"Therefore whosoever heareth these sayings of mine, and doeth them, I will liken him unto a wise man, which built his house upon a rock: And the rain descended, and the floods came, and the winds blew, and beat upon that house; and it fell not: for it was founded upon a rock." - Jesus (Matthew 7:24, 25)

 


 

November 6, 2017

Pillars of Strength.

Moving a day further into November, the Thanksgiving Season, I am seeking to warm my heart with the fires of gratitude much earlier than Thanksgiving Day. As my mind considers both the small things and the big for which to be thankful, 4 men cause unspeakable gratitude to rise within my heart. I have known the greatly-undeserved blessing of having 4 great men in my family. Real men. Men of strength. Men of commitment. Men of faith.

My paternal grandpa, Cletis Hays, did battle with the Dust Bowl, the Great Depression, GM factory layoffs/strikes and the subsequent scrambling to find work with odd jobs. He grew up in an era when you did well to complete 8th grade, which he did, and then on to a short stint in business college. He worked his way up to the skilled trade of Machinist at Buick. He didn't own his own house until age 50. In 1938, he nearly died of complications from appendicitis in the days preceding penicillin. Jesus stood at the end of his hospital bed and gave him the option of going to Heaven or staying on earth. He knew he had a wife and 3 young children at home to support so he chose to stay on earth, to hang on, to fight on through. He and Grandma were married 59 years, until cancer took him away. He was a man of deep faith in God and Jesus Christ and he loved talking to them. Grandpa loved the Holy Scriptures and sought to follow them. My memories of him are many, warm, and treasured.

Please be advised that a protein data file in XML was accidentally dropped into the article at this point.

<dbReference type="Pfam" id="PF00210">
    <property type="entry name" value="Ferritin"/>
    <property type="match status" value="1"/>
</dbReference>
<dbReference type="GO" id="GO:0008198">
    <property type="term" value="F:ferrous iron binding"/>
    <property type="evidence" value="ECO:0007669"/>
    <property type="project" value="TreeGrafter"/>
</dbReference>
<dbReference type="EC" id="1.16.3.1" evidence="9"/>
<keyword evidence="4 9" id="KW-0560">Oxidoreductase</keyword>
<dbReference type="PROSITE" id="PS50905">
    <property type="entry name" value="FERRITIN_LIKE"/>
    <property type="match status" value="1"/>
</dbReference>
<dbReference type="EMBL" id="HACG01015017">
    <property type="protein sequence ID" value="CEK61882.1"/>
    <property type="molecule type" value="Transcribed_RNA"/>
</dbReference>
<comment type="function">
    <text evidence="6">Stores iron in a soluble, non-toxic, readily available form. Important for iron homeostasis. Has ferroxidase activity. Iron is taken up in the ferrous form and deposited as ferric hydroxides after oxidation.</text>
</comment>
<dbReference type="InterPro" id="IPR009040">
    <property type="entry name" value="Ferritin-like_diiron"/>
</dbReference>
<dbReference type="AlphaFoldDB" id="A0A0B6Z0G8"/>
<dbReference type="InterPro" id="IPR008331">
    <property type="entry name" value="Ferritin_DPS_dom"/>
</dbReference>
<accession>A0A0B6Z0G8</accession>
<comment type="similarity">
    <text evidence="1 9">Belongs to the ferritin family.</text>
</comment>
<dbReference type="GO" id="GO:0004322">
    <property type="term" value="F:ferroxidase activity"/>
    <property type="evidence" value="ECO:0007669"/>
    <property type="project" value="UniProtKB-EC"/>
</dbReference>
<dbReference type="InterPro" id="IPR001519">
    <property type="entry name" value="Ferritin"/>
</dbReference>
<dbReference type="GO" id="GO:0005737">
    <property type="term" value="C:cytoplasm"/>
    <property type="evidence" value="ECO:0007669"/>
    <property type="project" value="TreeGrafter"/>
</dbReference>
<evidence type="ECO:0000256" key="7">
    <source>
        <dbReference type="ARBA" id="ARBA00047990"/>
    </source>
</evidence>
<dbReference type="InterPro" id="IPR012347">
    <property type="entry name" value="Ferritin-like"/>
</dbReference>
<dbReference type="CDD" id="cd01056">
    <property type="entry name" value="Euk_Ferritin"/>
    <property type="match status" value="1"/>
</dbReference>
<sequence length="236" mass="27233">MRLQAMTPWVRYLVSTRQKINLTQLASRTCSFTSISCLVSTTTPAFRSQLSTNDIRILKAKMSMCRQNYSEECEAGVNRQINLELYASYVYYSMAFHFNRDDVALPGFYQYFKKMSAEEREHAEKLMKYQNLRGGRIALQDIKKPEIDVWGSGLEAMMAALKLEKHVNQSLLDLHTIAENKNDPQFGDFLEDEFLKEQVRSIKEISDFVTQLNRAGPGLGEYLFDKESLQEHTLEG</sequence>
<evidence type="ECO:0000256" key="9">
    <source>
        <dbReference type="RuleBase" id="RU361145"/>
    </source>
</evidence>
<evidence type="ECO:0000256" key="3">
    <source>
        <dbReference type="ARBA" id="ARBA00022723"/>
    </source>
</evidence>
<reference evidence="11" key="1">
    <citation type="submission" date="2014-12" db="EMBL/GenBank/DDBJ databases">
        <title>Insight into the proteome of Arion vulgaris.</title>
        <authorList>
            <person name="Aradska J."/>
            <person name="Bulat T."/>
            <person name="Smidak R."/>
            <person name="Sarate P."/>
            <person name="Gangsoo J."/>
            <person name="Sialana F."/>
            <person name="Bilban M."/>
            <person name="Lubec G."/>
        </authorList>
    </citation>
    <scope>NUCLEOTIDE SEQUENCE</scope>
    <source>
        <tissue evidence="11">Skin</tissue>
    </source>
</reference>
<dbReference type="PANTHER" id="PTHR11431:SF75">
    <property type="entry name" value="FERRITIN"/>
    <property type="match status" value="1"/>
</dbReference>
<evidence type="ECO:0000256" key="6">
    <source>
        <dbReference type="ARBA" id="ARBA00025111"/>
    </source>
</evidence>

My maternal grandpa, John Weisgerber, fought his battles as well. The twin barriers of language and education were two of them. He was a Volga German immigrant, coming to America with his family at age 10. Being "behind" the American school system, he found himself awkwardly in school among children younger than himself...of course an embarrassment, as understandable as it was. To my knowledge, he completed 5th grade...again, in an era when higher education was not the norm. He was a skilled tradesman, a millwright for Chevrolet Manufacturing in Flint. He could add a stack of numbers in his head. He would work in a field of sugar beets with some of his older children to earn money to put linoleum on the kitchen floor. A father of 7 during the Great Depression, their sturdy, cozy house didn't know a coat of exterior paint for years. It didn't matter. They had a house and they had love inside of it. Grandpa was greatly devoted to Grandma. Diabetes robbed him of her at age 55, after 34 years of marriage. Before she slipped into Jesus' arms, he made a bed for her in the back of the car and drove out to Lincoln, Nebraska so she could say her goodbyes to family. He also took her to see the Mackinac Bridge, over 3 years in the making, soon before her death. Grandpa, a man of faith in God, Jesus and the Scriptures, succumbed to cancer nearly 2 years later. I have no memory of him, as he died when I was an infant.